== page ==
I don’t hide my struggles. I’m quite open, on my blog here and in real life, about how I feel when things are going badly as well as when things are going well. It is hard to write in detail about the bad patches, mainly because no one really wants to hear a litany of moaning. But the flip side is the shiny (fake?) over-enthusiastic hashtag ridden Instagram posts that we all see every day. They are not helpful, as they fuel the sense of self-doubt: am I alone in feeling like this? (NO). Does everyone else find it easy? (NO). Am I just weak/pathetic/not-good-enough/useless (NO). I know that the impetus behind most of “those posts” is not to make others feel bad, but to boost the self esteem of the poster but soliciting praise and approval. And fair enough, we all like praise and approval. But the tone that is set is of a fake perfection, airbrushed and filtered, curated carefully to bolster an image.
Running is often touted as a way out of depression and mental struggles. But what happens when it becomes a symptom or even a trigger for these? We all know the stories of running out of the darkness, but what about when the darkness refuses to lift, and envelopes you even in the middle of a run? When pain or exhaustion conspire to take you out of flow and into that horrible place where you are conscious of every jarring, slowing, labored step. This isn’t the subject of internet memes and Instagram fantasies. But it is quite real. The driven runner, who does not know how to stop, pushing their body past its limits with an unquiet, screaming mind. I wonder how many such runners are out there.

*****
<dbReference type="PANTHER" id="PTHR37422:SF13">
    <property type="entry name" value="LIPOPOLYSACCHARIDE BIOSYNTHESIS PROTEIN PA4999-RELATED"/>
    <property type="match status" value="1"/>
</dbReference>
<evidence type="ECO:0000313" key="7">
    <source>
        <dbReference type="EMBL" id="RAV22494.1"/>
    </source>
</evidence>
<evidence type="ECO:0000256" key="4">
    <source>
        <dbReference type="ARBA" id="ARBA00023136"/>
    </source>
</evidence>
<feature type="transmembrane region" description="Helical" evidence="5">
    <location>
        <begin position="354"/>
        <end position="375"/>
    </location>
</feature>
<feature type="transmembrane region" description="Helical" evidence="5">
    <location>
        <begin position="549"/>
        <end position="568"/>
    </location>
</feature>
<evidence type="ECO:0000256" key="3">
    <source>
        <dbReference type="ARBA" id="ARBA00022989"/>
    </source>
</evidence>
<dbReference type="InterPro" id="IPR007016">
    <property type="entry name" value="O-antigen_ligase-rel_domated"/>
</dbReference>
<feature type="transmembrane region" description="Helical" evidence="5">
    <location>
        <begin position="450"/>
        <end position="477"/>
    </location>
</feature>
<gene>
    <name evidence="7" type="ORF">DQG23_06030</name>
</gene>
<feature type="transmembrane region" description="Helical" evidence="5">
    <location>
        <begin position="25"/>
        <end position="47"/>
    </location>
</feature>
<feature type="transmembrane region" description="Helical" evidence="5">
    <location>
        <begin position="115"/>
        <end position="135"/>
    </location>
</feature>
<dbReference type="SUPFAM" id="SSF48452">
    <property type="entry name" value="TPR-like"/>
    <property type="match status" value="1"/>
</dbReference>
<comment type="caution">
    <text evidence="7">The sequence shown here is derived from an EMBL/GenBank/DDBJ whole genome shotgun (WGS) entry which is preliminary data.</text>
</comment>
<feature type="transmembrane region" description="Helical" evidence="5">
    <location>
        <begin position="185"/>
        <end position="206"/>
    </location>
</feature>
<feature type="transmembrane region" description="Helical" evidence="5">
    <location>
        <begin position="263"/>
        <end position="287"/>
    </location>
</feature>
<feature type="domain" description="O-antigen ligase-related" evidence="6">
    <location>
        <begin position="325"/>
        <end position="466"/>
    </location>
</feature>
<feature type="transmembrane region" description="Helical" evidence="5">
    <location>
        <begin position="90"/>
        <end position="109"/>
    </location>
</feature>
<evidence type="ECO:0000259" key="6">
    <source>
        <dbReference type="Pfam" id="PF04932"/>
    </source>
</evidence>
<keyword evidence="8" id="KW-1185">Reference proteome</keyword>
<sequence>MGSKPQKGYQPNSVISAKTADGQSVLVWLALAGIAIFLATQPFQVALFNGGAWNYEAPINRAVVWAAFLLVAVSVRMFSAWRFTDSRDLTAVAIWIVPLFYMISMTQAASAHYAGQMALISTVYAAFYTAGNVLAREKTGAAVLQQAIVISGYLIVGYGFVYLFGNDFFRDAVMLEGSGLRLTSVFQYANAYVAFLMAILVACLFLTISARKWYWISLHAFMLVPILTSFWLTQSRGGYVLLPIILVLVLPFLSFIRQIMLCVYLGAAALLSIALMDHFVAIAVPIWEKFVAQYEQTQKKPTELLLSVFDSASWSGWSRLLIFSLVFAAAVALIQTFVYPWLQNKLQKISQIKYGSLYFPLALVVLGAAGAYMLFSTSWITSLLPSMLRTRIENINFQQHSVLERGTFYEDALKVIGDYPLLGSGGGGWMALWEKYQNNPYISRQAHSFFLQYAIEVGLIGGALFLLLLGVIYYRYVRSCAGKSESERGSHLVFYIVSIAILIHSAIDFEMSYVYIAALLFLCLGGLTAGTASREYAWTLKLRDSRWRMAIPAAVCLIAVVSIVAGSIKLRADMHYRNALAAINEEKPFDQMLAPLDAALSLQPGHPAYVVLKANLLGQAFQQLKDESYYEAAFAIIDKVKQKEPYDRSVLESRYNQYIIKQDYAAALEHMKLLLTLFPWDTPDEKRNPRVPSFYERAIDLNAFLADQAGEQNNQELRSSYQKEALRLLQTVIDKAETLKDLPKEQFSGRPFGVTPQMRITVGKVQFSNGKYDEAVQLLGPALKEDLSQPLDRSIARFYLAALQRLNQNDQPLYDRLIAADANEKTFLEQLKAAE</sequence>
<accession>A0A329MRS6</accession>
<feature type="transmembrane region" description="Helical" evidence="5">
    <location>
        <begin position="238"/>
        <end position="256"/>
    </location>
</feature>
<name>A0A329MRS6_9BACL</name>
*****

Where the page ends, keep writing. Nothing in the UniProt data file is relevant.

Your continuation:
I can understand some of this: A few bad runs, a bit of injury, illness and overtraining: I’ve stopped and cried mid run because it all felt so awful. I took a week off running and felt better, but I know I was near to the bottom of the well. I didn’t believe in overtraining before, but lord knows I do now. I’ve felt it brush past me. I don’t necessarily think it is physical, however. I think it was more a mental burnout: pressure, self imposed targets, forgetting where the pleasure lies. I was dragging myself across the countryside, because I didn’t know what else to do. That feeling where you are getting less fit the more you run, because your body is too beaten down to build itself up.
So, don’t believe the Instagram version of running. It can be violently ugly. But a bit like a bad race: there is always a finish line and bad patches don’t last. I went to a funeral this week of a running friend and clubmate who died tragically of cancer, a young fit runner, his death came not six months post diagnosis. He was cheerful and full of life up to the end, even coming out to walk parkrun, where in the past he would have been towards the front of the pack. A lifelong runner, he knew the joy and pain of running, but kept close to the joy, even through injury and, in the end, terminal illness. Would that we all could be the same.